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F-14A Tomcat
“Black Knights”


S u m m a r y

Catalogue Number and Description: 60313
Scale: 1/32
Price: 12400 Yen (Japan), $167 USD retail
Contents and Media Injection molded plastic, metal screws, and rubber tires
Review Type: FirstLook
Advantages: New ordinance is very nicely done.  Extra LANTIRN pod.
Disadvantages: Still decals for the cockpit.  High price.
Recommendation: Recommended


Tamiya's 1/32 scale F-14A Tomcat "Black Knights" may be ordered online from Squadron

Reviewed by Dave Williams




As the United States Navy upgrades its F-14 fleet, Tamiya periodically reissues its venerable old F-14A Tomcat kit with new parts to keep pace with the changes. 

When first released about 20-odd years ago, the kit represented an early F-14A which was devoid of unsightly ECM bumps and had the original “grill” style gun gas purge vents. 

In 1994, Tamiya reissued the kit as what they called the “1994 version”.  This boxing of the kit added the undernose Television Camera Set (TCS), changed the gun gas vents to the later NACA scoop style, and added the ECM bumps under the wing gloves and on the beavertail.  New sprues were added with more detailed Pratt & Whitney exhausts and, in a nod to the aircraft’s emerging air-to-ground role, underfuselage bomb racks and four Mk.82 bombs with Snakeye retarder tails. 

A disadvantage of the “1994” kit is that the air-to-air weapons were unchanged and included AIM-9Ds as the only Sidewinder version, even though that version of the missile was long out of USN service by 1994.  This new release of the kit updates the previous “1994” version with the addition of the LANTIRN targeting pod and the inclusion of Laser Guided Bombs. 

While Tamiya’s F-14 kit contains some nice detail in areas such as landing gear and the exhaust nozzles, which can be shown either open or closed, the basic kit is an older kit from an era different than the kits we have been used to seeing from Tamiya in the last 10 years or so.  Some of the design features in this old kit may come as an unpleasant surprise to modelers expecting a quality lever similar to Tamiya’s excellent F-15 and F-4 series kits.  The criticism most often mentioned is the use of decals for the instrument panels and side consoles, which many feel is less than satisfactory for a kit of this size and price.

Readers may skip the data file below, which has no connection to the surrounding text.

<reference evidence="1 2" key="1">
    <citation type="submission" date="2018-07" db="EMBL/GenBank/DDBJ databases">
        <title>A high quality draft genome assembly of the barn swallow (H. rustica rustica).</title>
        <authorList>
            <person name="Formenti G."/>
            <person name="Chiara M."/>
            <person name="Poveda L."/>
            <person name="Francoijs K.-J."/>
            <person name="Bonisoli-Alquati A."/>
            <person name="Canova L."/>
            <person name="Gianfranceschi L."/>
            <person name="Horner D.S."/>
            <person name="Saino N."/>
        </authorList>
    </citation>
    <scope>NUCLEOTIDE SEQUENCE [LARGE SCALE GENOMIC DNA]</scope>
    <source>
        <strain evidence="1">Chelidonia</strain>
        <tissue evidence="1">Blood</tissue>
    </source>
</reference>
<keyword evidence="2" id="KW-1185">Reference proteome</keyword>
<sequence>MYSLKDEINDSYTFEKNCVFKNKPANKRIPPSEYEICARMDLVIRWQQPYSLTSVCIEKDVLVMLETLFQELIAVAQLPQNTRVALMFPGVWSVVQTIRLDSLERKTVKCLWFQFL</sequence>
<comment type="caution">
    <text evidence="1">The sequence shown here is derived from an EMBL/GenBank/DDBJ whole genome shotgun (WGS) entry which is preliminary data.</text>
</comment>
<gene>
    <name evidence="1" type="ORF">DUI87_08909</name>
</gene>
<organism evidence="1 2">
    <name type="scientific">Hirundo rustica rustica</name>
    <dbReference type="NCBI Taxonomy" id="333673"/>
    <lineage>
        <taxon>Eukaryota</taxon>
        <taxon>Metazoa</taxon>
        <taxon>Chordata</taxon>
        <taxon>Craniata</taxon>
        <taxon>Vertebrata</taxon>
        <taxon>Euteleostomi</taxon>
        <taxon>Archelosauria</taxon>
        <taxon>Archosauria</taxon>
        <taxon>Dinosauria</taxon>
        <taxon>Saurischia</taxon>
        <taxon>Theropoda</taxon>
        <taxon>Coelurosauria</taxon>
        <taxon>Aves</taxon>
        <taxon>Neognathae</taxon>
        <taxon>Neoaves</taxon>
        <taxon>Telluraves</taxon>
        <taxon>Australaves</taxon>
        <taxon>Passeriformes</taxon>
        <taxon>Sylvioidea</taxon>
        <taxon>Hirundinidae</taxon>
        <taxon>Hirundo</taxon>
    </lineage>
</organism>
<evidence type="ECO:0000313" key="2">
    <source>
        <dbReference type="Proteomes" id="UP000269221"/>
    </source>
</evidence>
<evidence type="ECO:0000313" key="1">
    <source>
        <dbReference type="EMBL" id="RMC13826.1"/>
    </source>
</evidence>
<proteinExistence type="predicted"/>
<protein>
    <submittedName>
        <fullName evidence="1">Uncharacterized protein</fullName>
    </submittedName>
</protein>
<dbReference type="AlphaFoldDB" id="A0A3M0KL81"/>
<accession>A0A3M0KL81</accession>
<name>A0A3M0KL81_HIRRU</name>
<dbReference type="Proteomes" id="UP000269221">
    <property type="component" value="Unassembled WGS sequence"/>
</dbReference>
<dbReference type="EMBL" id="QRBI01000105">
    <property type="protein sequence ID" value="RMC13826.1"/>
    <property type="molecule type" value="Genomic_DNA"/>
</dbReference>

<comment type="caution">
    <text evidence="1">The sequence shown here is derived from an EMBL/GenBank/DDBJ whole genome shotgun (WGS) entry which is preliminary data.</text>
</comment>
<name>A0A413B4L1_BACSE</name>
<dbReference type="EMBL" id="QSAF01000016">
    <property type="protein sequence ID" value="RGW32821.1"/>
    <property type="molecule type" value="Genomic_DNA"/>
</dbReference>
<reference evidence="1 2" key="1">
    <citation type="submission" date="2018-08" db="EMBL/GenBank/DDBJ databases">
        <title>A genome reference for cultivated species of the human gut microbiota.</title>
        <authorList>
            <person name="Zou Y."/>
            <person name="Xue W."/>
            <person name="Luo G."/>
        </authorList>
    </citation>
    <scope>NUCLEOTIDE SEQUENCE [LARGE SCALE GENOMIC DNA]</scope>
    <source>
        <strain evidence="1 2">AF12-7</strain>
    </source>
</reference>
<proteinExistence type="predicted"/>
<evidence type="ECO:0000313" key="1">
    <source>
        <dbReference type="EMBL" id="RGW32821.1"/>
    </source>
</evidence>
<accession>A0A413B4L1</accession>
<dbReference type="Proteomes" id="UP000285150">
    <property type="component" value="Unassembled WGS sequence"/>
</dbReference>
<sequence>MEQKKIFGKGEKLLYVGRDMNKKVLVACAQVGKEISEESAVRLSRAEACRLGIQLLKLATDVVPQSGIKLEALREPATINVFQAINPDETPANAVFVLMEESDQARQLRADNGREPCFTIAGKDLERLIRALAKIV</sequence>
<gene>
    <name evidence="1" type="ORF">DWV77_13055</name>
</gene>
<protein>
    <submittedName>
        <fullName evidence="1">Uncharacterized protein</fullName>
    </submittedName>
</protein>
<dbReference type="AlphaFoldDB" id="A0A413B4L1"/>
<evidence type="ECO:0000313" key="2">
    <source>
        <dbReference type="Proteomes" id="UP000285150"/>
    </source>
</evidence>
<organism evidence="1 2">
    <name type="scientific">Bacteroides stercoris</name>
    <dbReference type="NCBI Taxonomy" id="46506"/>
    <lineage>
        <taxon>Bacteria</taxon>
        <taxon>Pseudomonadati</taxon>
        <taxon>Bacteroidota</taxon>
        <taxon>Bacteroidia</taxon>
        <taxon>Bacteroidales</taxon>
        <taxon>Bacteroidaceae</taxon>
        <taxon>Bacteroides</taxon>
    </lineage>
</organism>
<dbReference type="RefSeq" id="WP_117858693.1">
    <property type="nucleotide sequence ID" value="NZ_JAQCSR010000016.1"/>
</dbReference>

Also, the surface detail is a strange mixture of panel line styles with the forwards fuselage and wings featuring recessed panel line detail and the rear fuselage featuring raised panel line detail.    Finally, for those who remember the raised “battle damage repair” patches on Tamiya’s F-4 kits, the trend may have started here with a couple of raised panels on the forward fuselage which gives the appearance of appliqué armor.  Unfortunately, these areas are unchanged in this release of the kit.





This kit is the previous “1994” boxing with two new sprues, “X” and “Y”.  The new sprues are molded together and two of the combined sprues (parts code 0226017) are included in the kit.  The new sprues contain the following parts: 

  • 2x GBU-24 with BLU-109 warheads

  • 2x GBU-16 with Mk.83 warheads

  • 2x AIM-9 L/M Sidewinder

  • 2x LANTIRN with adapter pylon

  • 2x Underwing AIM-54 Phoenix pylon

  • 2x BOL Sidewinder rail

  • 2x ADU-703/BRU-32 bomb pylons with separate sway braces.

  • main wheel chocks

  • new pilot’s helmets

  • GPS antenna

  • Nosewheel door antenna

The kit also includes a couple of new parts mixed in with the old sprues.  Specifically, a new port nosewheel door with a base for the new antenna bulge and RWR bumps for the forward wing glove leading edge have been added to sprue “A”.  In addition, seekers for the GBU-24s have been added to clear parts sprue “G”.